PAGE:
For example in chemistry it's fairly straightforward to predict the products and their quantity in a particular chemical reaction or even a set of reactions if the starting materials and conditions of the chemical reaction are known beforehand. Using stoichiometry, "the rules of chemical reactions," its simple enough that high school students can do the calculations and make the predictions.
Economics, is very different. There is something called econometrics, the application of math and statistics to economics. It's very useful in showing economic trends and events in the past, but predicting the future, not so much.
In the 19th century, Thomas Carlyle called economics the "dismal science" in response to the grim predictions in the writings of Malthus in the previous century. Malthus was wrong, he could not predict the scientific and agricultural advances that changed the lives and economics of Western civilization, the apocalypse did not happen as Malthus envisioned.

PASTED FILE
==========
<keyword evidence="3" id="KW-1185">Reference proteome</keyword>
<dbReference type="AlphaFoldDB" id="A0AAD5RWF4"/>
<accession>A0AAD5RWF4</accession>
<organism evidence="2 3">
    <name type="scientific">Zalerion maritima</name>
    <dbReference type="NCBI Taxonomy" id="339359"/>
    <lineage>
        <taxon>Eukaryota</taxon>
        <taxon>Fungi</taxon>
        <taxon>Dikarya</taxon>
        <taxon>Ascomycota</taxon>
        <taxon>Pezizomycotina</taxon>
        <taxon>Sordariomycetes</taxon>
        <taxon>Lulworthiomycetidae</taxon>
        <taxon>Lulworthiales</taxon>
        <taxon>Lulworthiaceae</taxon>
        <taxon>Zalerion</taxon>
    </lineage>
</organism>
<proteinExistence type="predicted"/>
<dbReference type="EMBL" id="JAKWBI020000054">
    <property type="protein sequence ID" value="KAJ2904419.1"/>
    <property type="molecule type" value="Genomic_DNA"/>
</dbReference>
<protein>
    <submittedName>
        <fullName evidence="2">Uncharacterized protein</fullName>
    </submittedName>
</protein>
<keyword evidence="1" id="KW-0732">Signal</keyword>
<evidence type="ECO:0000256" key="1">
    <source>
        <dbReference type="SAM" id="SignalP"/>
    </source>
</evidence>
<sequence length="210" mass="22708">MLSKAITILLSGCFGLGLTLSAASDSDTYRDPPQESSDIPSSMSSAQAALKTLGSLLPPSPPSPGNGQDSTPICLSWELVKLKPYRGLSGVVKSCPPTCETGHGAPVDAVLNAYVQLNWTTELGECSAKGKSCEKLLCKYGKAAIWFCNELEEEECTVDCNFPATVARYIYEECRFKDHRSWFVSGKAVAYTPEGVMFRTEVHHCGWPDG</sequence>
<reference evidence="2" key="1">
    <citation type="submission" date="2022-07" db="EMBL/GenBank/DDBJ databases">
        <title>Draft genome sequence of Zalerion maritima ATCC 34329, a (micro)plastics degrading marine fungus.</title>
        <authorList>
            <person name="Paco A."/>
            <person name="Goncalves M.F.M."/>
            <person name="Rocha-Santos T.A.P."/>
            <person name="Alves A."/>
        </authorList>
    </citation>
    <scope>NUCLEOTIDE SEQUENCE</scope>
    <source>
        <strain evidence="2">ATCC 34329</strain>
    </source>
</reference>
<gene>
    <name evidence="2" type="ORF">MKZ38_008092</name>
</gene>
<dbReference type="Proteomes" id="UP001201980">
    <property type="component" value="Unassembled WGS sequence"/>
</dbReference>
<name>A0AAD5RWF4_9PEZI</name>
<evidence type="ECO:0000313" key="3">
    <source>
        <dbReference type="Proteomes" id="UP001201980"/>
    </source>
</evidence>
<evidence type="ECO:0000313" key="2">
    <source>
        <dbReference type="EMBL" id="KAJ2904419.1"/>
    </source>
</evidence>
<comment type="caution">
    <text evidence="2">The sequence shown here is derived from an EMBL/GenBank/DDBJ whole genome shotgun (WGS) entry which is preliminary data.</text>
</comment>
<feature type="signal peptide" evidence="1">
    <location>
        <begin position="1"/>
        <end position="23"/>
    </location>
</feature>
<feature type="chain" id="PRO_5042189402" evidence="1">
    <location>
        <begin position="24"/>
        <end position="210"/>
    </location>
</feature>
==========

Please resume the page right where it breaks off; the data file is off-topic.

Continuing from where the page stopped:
Malthusians in the guise of environmentalists are still around today, predicting doom and gloom. It makes for great news stories because of the hyperbole involved, the books written, movies made, and the creation of an army of charlatan scientists predicting doom and gloom. Malthus would have been proud.
In economics, more often than not, the past does not predict the future because human actions are far too complex. But because humans are incentivized to act for their own well being, what seems chaotic and spontaneous often has wonderful orderly results, and what seems destructive, ends up being very creative.
The following video is a perfect example of a seemingly chaotic and spontaneous interplay, creating order.
If you didn't understand that, here it is explained.